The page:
Thursday, October 4, 2007

I heart Wes Anderson, and am not afraid to say so.

Tonight, I get to go to the premiere of "The Darjeeling Limited," the new Wes Anderson film.

Now, see, I frickin' LOVE Wes Anderson. He's a young(ish) filmmaker with an extremely distinctive voice, one of just a few (Charlie Kaufman, him, Sofia Coppola, Jason Reitman, Michel Gondry, and of course our Ms. Cody) who are making films which stamp themselves with an actual, notable, interesting *style*. There's plenty of great films out there, but only a very few where the voice of the filmmaker or writer -- visual or written word, doesn't matter, both are equally important -- actually matters.

And that freaks people out, and brings out the haters. It's easy to like a generically GOOD film. It's harder to like a film that drips with the filmmaker's STYLE. People's complaints about Wes are usually the following:

1. He's just "stringing together hip songs and trying to be hip and being all hip and shit." Now, listen -- if you're not actually an artist yourself you won't get it, quite, but nobody makes art to try to be hip. Seriously: nobody. If you're at the level where you're making a film -- a TREMENDOUS EFFORT -- you are making that bastard because you give a shit about the characters and believe deeply that what you're doing is art. Or else you're going for the pure commercial and wanting to make money. But nobody's just "doing it to try to be hip." Believe me -- that's such a hollow victory that its not worth the effort.

2. "Yawn! More genius from Wes Anderson." This happens any time an artist has more than one great film/record/book in a row. See, right now, Michael Chabon -- his new novel, following the exquisite "Yiddish Policeman's Union," has folks yawning in boredom because it's just more greatness. What people WANT is spectacular failure. When artists don't give 'em that, and are consistently awesome, people get bored and find someone else who's gonna do what they want, i.e. fail miserably.

3. "He's repeating himself." Plah. Peter Travers tackles this complaint in his excellent and VERY POSITIVE review, here.

He gets it, does Travers. He understands that a filmmaker can spend a LIFETIME exploring certain themes, see also: Woody Allen, or, as he says, Alfred Hitchcock, and never run out of ideas.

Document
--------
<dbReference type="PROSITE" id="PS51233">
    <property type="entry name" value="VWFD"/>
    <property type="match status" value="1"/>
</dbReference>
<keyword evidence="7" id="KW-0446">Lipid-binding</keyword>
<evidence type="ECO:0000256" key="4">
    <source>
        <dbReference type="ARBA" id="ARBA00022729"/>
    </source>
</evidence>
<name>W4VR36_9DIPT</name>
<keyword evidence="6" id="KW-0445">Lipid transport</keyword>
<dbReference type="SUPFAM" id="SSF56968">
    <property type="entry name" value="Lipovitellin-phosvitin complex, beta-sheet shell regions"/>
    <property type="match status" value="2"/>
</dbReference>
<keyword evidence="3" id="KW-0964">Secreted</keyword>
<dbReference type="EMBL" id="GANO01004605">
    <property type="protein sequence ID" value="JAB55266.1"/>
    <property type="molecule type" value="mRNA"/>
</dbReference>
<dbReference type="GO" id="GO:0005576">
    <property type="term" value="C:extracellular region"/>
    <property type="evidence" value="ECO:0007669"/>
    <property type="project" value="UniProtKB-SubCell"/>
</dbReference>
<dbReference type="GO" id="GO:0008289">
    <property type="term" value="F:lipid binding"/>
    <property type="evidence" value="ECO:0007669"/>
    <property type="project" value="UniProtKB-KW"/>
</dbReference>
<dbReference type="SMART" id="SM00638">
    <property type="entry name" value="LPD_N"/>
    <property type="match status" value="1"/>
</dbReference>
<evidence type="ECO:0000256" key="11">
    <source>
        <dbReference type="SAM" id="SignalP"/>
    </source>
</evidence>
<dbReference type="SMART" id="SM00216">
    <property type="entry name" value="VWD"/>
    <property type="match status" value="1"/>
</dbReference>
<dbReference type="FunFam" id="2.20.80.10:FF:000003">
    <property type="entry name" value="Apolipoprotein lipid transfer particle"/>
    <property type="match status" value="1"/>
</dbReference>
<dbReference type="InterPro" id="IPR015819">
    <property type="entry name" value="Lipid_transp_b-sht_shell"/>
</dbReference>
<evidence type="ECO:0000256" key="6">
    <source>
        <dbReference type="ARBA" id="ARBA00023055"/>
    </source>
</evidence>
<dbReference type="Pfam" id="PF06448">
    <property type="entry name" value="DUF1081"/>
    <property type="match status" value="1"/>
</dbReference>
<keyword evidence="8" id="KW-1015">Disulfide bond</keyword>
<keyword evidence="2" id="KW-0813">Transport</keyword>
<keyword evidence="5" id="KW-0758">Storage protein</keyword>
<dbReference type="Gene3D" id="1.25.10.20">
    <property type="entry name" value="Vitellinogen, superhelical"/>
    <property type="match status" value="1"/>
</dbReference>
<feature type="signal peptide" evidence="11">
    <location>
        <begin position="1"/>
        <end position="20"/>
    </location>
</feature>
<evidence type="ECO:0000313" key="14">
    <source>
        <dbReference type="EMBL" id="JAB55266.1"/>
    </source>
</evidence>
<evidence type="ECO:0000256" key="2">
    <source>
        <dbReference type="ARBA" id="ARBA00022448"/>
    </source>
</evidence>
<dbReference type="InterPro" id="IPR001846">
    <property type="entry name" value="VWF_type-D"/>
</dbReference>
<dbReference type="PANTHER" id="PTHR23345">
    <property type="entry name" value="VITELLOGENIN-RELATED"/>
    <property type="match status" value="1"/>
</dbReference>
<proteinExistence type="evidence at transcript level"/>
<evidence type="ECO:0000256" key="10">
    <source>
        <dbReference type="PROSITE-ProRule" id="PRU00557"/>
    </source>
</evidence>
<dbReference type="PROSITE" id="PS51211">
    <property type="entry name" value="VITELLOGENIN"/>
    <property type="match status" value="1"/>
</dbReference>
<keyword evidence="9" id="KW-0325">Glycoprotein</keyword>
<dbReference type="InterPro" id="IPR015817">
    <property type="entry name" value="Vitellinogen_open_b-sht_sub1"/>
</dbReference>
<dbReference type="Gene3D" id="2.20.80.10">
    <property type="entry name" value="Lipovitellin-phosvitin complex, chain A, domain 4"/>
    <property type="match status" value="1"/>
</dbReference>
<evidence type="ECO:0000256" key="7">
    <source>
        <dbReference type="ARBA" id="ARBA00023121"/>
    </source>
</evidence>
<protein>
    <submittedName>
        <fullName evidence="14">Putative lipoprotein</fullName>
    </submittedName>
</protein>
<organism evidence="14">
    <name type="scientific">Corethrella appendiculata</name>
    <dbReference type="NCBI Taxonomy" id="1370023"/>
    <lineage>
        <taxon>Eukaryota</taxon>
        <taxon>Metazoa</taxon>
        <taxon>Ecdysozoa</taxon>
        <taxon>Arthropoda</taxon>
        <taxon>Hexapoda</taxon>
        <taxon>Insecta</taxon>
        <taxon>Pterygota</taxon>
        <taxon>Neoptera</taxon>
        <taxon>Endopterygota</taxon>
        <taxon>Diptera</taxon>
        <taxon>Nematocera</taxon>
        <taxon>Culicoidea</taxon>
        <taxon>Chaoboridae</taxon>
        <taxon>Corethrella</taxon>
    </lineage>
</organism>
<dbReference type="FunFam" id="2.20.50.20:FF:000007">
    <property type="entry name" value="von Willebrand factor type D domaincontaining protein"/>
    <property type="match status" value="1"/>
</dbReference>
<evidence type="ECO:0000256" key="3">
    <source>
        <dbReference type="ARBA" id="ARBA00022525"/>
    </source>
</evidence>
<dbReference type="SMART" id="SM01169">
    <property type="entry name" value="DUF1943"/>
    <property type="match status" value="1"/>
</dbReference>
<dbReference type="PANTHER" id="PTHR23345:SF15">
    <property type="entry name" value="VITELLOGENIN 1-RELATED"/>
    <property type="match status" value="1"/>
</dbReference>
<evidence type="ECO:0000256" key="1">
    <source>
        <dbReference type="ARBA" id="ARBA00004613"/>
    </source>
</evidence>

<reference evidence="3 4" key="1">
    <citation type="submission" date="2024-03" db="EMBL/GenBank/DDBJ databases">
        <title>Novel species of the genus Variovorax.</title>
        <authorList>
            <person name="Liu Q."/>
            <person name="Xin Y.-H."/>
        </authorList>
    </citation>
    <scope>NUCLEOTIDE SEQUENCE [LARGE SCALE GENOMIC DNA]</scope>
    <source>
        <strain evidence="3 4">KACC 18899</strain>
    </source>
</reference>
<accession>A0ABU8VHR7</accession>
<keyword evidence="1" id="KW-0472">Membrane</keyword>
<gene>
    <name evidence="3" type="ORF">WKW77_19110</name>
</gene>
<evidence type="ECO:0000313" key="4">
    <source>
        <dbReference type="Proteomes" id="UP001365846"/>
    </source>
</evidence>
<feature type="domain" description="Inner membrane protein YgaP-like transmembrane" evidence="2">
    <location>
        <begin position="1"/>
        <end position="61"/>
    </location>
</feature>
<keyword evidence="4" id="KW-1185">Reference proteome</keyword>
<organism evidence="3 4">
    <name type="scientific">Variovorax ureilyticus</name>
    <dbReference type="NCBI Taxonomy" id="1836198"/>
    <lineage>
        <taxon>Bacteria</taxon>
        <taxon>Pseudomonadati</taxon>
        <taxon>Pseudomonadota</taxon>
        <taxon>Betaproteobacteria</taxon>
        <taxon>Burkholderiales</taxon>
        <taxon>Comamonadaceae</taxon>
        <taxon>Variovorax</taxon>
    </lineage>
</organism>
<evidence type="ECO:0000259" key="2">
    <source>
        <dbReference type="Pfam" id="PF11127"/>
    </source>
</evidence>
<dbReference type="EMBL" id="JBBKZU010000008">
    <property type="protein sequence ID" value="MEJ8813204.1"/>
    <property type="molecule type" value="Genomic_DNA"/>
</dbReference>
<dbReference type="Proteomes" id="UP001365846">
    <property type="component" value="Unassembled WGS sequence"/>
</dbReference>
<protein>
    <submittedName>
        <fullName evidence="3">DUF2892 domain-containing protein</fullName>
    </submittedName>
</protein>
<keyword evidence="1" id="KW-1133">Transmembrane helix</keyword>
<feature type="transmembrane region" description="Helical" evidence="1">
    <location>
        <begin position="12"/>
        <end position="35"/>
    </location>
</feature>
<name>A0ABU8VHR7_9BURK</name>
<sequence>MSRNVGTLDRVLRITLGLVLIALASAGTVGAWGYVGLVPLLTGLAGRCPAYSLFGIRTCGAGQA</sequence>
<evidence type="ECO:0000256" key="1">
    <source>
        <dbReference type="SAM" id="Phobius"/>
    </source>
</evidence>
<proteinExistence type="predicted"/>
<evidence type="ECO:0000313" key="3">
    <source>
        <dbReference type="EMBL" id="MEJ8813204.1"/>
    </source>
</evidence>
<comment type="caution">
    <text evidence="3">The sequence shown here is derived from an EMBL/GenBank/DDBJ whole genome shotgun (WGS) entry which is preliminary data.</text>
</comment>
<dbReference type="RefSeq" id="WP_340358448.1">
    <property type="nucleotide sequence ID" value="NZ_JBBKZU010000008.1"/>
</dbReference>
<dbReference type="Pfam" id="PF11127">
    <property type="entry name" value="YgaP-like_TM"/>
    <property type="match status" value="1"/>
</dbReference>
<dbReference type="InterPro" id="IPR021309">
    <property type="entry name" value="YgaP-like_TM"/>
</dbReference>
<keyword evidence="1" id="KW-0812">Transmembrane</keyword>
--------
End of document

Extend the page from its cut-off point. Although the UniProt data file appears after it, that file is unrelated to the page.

I mean, it's one thing to not like his style. That's fine and dandy -- if you don't like it, you don't like it. The fact that it HAS a style means its not for everybody. But it drives me bananas when people use one of the above excuses as a reason for justifying disliking the style. It's nonsense.

Anyway: will report back. I've yet to dislike an Anderson film yet -- I even enjoyed "The Life Aquatic" quite a lot, even though I'll admit its probably my 4th favorite of his 4 great films (that ain't a bad thing -- and let me just say up front that "Royal Tenenbaums" is my favorite film of all time).


Anonymous said...


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Prince Gomolvilas said...

Woody Allen, John Sayles, Hal Hartley, David Lynch, Noah Baumbach, Richard Linklater, Spike Lee, The Coen Brothers, Terry Zwigoff, Paul Thomas Anderson.

Don't H8!

Jon Busey-Hunt said...

Prince: WERD. And that's just a partial list! Hell, Scorcese is pretty distinctive! He gets a pass because his films are so different from each other, but still, there it is.

Bud Cort was there. I'll write a longer review tomorrow. We both absolutely loved it.

Coco said...

Woohoo! I love me some Wes Anderson . . .right down to the commercial he did for American Express.

The fact that he realizes how inherently funny the white man afro is? Genius.

Jessie said...

Well, did you likey? Is in my top 5 movies to see this Fall.

watchwhathappens said...

Bravo! Esp #3. Anderson does seem to bring out the haters, and I think it's that his style either resonates with you or it doesn't. If it doesn't, it may appear pretentious when in fact it's far from it. I saw "Darjeeling" last night and loved it, and "Rushmore" is my favorite movie of all time, but I've yet to find anyone else who likes it nearly as much as I do. Sorta makes me sad.